ShortBookandScribes #BookReview – Betrayal by Lesley Pearse #BlogTour #LoveLesley30
It’s my stop on the blog tour for Betrayal by Lesley Pearse, one of my all-time favourite writers. My thanks to EDPR for the review copy and the place on the tour. Betrayal is published by Michael Joseph and available now in hardcover, ebook and audiobook.
Eve should never have married Don Hathaway. Young and lovestruck, he’d given her two precious children – Olly and Tabitha – but he’s a bully. Worse than that, he is abusive. But, after one drunken rage too many, she realises if she doesn’t leave, she will die.
With no money, or family to run to, she bravely summons the courage to escape and is helped by a network of women who give her sanctuary. The path is not easy but driven by the need to give her children a future, she starts to rebuild her life. Don, however, is bitter. And getting away entirely proves impossible. Until the day Eve tries to teach him a lesson – and it all goes horribly wrong.
Now, shouldering a terrible burden that she dares not share, Eve sets up a business in her newly adopted town of Sidmouth, and her fortunes go from strength to strength. New business, new home, new love. But how long before the past catches up with her? And how will she reconcile the fact that in relentlessly pursuing a better life, she may have betrayed not only her own, but her children’s future happiness.
I’ve loved Lesley Pearse’s books from the beginning. It’s hard to believe Betrayal is book 31! It’s just as good a read as all of the others.
Eve Hathaway is married to Don, a violent bully who regularly beats her. After one particularly bad beating, and knowing that he is starting to do the same to her son, Olly, Eve plucks up the courage to leave, taking Olly and his sister, Tabby, with her. A little further down the line Eve does something that I think any woman in her position would fully understand but which makes it hard for her to move on with her life.
I felt so sorry for Eve and her children but I loved how her character evolved as the story progressed and she started to get more confident in building a new life for herself. She found some really good friends and began to hope that she might even find love again. I really enjoyed the fact that she went from downtrodden to ambitious and I admired her for what she achieved.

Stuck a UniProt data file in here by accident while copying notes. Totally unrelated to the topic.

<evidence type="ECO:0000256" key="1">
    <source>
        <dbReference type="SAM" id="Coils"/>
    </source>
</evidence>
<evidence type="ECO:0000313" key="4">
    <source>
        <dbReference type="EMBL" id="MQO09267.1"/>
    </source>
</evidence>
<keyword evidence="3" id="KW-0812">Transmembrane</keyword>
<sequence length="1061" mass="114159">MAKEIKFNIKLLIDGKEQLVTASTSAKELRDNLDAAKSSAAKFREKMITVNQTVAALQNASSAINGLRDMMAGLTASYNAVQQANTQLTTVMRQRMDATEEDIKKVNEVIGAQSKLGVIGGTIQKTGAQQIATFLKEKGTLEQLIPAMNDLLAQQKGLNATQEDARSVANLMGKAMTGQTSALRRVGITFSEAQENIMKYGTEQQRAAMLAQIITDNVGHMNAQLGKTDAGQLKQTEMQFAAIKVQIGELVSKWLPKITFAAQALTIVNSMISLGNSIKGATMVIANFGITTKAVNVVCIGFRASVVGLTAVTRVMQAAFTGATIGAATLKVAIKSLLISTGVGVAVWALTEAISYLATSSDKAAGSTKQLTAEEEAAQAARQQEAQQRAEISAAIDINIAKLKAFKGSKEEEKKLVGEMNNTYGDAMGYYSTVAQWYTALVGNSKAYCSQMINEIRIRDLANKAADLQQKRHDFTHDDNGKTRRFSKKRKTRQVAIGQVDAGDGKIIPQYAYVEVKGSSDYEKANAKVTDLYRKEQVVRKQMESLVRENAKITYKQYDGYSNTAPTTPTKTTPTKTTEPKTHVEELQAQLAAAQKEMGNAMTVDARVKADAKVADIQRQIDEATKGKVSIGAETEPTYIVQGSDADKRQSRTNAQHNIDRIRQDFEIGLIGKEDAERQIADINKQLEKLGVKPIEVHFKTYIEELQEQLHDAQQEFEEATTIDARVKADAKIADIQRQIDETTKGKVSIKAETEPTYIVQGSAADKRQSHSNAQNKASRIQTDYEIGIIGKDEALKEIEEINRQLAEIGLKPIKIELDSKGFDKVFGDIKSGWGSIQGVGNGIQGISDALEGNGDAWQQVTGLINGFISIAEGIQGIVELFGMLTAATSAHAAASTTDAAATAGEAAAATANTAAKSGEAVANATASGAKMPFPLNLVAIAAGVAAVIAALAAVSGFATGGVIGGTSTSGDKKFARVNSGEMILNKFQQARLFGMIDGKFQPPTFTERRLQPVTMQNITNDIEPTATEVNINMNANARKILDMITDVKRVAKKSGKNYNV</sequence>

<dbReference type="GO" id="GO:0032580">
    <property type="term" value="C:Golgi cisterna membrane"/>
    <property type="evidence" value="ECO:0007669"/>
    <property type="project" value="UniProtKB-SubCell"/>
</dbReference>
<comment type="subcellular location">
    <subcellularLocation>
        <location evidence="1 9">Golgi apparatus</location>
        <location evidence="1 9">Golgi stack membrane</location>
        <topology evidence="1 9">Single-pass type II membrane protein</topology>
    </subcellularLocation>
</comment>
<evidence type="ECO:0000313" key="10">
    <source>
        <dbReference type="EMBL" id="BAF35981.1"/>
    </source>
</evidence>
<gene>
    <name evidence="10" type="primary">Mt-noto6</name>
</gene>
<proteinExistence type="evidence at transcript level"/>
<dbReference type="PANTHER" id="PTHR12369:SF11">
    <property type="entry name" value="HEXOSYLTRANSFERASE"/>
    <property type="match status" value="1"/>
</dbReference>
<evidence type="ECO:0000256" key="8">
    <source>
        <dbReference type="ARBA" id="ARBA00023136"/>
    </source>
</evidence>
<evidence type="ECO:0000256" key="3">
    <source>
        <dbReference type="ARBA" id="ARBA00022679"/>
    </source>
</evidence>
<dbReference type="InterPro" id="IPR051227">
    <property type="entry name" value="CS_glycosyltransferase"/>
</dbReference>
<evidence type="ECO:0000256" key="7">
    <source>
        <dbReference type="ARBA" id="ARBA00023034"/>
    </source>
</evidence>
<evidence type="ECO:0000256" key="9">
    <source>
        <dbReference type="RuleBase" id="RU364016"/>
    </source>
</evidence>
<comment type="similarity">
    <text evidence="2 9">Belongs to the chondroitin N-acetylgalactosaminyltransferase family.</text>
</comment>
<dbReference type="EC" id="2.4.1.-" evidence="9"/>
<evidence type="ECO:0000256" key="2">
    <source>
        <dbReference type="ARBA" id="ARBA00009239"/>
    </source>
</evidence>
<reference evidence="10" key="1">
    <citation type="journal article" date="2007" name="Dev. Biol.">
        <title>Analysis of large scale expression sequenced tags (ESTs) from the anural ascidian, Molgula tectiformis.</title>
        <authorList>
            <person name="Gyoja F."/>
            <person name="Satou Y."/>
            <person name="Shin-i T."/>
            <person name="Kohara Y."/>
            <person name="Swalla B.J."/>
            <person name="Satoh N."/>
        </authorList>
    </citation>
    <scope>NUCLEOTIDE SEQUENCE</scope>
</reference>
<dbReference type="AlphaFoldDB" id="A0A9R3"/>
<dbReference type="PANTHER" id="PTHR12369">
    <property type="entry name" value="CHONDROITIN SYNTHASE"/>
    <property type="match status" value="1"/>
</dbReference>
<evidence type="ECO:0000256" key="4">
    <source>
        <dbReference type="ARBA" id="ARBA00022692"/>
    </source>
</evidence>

What I loved more than anything about this book was that it was so easy to read, even considering the difficult subject matter. The beatings that Eve took are not the only shocking thing to happen and I didn’t see the other thing coming so that was a complete surprise. I don’t know how much research Pearse did but it all felt very real, especially the gamut of emotions the characters were experiencing.
Betrayal is one of Lesley Pearse’s more contemporary books, set in the late 1990s/early 2000s and I didn’t expect to like it quite as much as her historical ones but I absolutely loved it. I whizzed through it and found it hard to put down. I so wanted Eve to have a happy ending after all she went through. This is another brilliant read from an author who never lets me down.
Lesley Pearse was three years old when her mother died. With her father in the Royal Marines, Lesley and her older brother spent three years in orphanages before her father remarried and Lesley and her older brother were brought home again. They were joined by two other children who were later adopted by her father and stepmother, and a continuing stream of foster children. The impact of constant change and uncertainty in Lesley’s early years is reflected in the recurring themes in her books: how emotional damage inflicted on children impacts the rest of their lives. Lesley had an extra-ordinary childhood and skilfully marries the pain and unhappiness of her early experiences with a unique gift for storytelling.
Lesley left home at 15 and headed to London where she worked her way through many jobs – from corsetry sales in Cooks of St. Pauls (featured in Dead to Me), to musician’s muse (her second husband was a musician managed by Don Arden), to bunny girl to nanny; from gift shop owner to dressmaker – finally finding her true vocation when she became a published author age 49. Since then, Lesley has become an internationally bestselling author, with over 10 million copies of her books sold worldwide.
A true storyteller and a master of gripping storylines, there is no set formula for a Lesley Pearse novel although strong heroines and difficult circumstances are pervasive. Whether historical adventures such as Gypsy or Never Look Back or the passionately emotive Trust Me, Lesley is inspired by stories of courage and adversity and often gives voice to women lost in history. She is passionate about her research and her stories have taken her far and wide; from Alaska to the Crimea. Lesley now lives in Torquay, Devon where she loves to spend time walking on the beach with her grandchildren. A fantastic speaker and committed and passionate fundraiser for the NSPCC, Lesley is a much sought-after guest at literary lunches, library events and festivals up and down the country.